The Magnetic Fields' music provides one of several outlets for frontman Stephin Merritt's inspired songwriting. The band began recording a string of eclectic albums in 1993, and finally found mainstream recognition with 1999's three-disc 69 Love Songs.
Increasingly, Internet users are working "in the cloud" — creating and sending data that isn't stored on local hard drives. It's easy to imagine our emails and photos swirling around in cyberspace without a physical home — but that's not really how it works. Those files are still stored somewhere, but you can only find them if you know where to look.
In our recent poll on what it means to be sick in America, one ethnic group stands out as having special problems – Hispanic Americans.
The national survey, conducted by NPR with the Robert Wood Johnson Foundation and the Harvard School of Public Health, sheds new light on Hispanics' health issues. It runs counter to the widespread impression that African-Americans are worst-off when it comes to the cost and quality of health care.
"A federal appeals court Thursday declared that the Defense of Marriage Act unconstitutionally denies federal benefits to married gay couples, a ruling all but certain to wind up before the U.S. Supreme Court," The Associated Press reports from Boston.
Most of what they're catching isn't all that exciting, but the folks at the Sunlight Foundation have launched something that has the potential to expose elected officials and politicians as they try to hide embarrassing things that get on to their Twitter feeds.
Politwoops, Sunlight says, is "the only comprehensive collection of deleted tweets by U.S. politicians. From minor typos to major gaffes, Politwoops is now there to offer a searchable window into what they hoped you didn't see."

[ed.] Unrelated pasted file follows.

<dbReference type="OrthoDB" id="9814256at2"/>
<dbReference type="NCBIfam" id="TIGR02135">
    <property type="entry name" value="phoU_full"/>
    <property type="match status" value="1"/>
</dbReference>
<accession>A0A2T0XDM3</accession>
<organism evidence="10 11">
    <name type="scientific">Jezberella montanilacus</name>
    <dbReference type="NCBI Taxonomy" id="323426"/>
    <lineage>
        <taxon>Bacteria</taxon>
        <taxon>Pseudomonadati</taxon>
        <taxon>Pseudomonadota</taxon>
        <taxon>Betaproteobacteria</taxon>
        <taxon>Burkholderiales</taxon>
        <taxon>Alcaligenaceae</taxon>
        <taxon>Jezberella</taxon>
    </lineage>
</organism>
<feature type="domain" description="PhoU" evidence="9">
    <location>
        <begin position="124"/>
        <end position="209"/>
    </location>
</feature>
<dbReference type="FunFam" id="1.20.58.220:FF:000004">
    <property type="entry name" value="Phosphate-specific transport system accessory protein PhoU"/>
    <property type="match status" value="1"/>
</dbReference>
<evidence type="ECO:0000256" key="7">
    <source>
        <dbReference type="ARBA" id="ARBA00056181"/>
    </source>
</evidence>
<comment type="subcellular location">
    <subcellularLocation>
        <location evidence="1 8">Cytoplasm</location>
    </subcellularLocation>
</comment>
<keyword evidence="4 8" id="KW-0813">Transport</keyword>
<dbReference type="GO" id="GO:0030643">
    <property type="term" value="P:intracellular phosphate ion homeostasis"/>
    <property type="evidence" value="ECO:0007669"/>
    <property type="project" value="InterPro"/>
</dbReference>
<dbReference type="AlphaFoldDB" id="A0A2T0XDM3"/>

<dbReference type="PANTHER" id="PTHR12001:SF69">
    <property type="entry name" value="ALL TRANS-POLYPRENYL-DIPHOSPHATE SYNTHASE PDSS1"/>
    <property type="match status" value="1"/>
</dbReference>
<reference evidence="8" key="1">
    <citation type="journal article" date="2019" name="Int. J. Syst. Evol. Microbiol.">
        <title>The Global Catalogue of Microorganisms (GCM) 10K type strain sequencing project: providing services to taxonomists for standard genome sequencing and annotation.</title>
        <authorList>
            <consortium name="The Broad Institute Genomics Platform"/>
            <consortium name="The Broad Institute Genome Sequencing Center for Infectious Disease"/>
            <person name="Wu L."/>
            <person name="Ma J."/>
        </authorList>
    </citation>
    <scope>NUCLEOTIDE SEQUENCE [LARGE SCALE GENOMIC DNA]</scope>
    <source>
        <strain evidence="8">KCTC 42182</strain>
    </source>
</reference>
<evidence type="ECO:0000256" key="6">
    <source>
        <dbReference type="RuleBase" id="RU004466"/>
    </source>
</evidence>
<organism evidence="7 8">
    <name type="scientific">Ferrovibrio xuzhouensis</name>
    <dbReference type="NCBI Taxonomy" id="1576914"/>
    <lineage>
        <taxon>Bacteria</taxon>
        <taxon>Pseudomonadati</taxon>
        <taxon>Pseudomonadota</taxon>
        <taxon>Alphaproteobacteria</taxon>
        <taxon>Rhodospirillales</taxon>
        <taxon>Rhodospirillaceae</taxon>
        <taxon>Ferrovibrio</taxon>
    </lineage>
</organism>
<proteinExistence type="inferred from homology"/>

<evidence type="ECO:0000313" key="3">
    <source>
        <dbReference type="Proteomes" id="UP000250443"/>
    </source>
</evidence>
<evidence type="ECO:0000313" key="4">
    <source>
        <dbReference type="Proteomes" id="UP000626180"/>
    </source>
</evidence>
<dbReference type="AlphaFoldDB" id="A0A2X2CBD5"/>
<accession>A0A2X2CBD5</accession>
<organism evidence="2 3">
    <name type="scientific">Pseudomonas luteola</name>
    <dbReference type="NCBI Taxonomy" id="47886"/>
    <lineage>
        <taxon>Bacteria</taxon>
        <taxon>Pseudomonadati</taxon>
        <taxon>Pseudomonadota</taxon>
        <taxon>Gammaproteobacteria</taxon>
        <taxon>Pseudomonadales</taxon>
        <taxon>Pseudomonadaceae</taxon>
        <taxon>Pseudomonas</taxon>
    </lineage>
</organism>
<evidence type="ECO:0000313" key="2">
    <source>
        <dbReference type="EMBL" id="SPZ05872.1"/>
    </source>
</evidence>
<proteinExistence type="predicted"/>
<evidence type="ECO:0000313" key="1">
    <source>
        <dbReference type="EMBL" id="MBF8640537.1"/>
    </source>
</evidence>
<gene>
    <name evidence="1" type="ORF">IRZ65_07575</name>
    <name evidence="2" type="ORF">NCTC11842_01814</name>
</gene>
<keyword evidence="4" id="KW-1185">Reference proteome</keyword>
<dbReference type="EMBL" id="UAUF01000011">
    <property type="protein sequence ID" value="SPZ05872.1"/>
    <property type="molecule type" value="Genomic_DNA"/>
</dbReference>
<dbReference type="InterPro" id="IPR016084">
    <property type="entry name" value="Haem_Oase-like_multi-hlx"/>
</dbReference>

The Scripps National Spelling Bee is down to the 50 semifinalists. Today at 10:00 Eastern, they'll compete in the semifinals (broadcast on ESPN2), and then tonight at 8:00, they'll hold the finals (broadcast on ESPN). You can also follow an online streaming version at ESPN online, but to be honest, it's an extremely cumbersome process that I haven't yet gotten to work for me.
ADP's monthly report is sometimes a decent barometer of what the Bureau of Labor Statistics will say when it issues its employment estimates. We're due to hear from BLS about the May employment situation on Friday at 8:30 a.m. ET.
(NPR's Eric Westervelt reported from Germany on Morning Edition about the effort to remember Holocaust victims by engraving their names on bricks, or "stumbling stones," placed on sidewalks throughout Germany. Some of those stones bear the names of Jeffrey Katz's relatives.
And the disputes over voter eligibility extend well beyond Florida. New voter ID laws, and other voting restrictions, have been enacted in a number of states since the last major election. And that has raised special concern among African-Americans, who feel they are being targeted.
Black church leaders and the Congressional Black Caucus met yesterday here in Washington, D.C., to discuss how to make sure African-American voters aren't discouraged from turning out in November.
In recent days, three Tibetans have set themselves on fire to protest Chinese rule. In the past year, it's been reported that more than 30 people have set themselves on fire and most have died. Renee Montagne talks to Robert Barnett, an expert on Tibet, for more on why Tibetans have been protesting Chinese repression by setting themselves on fire.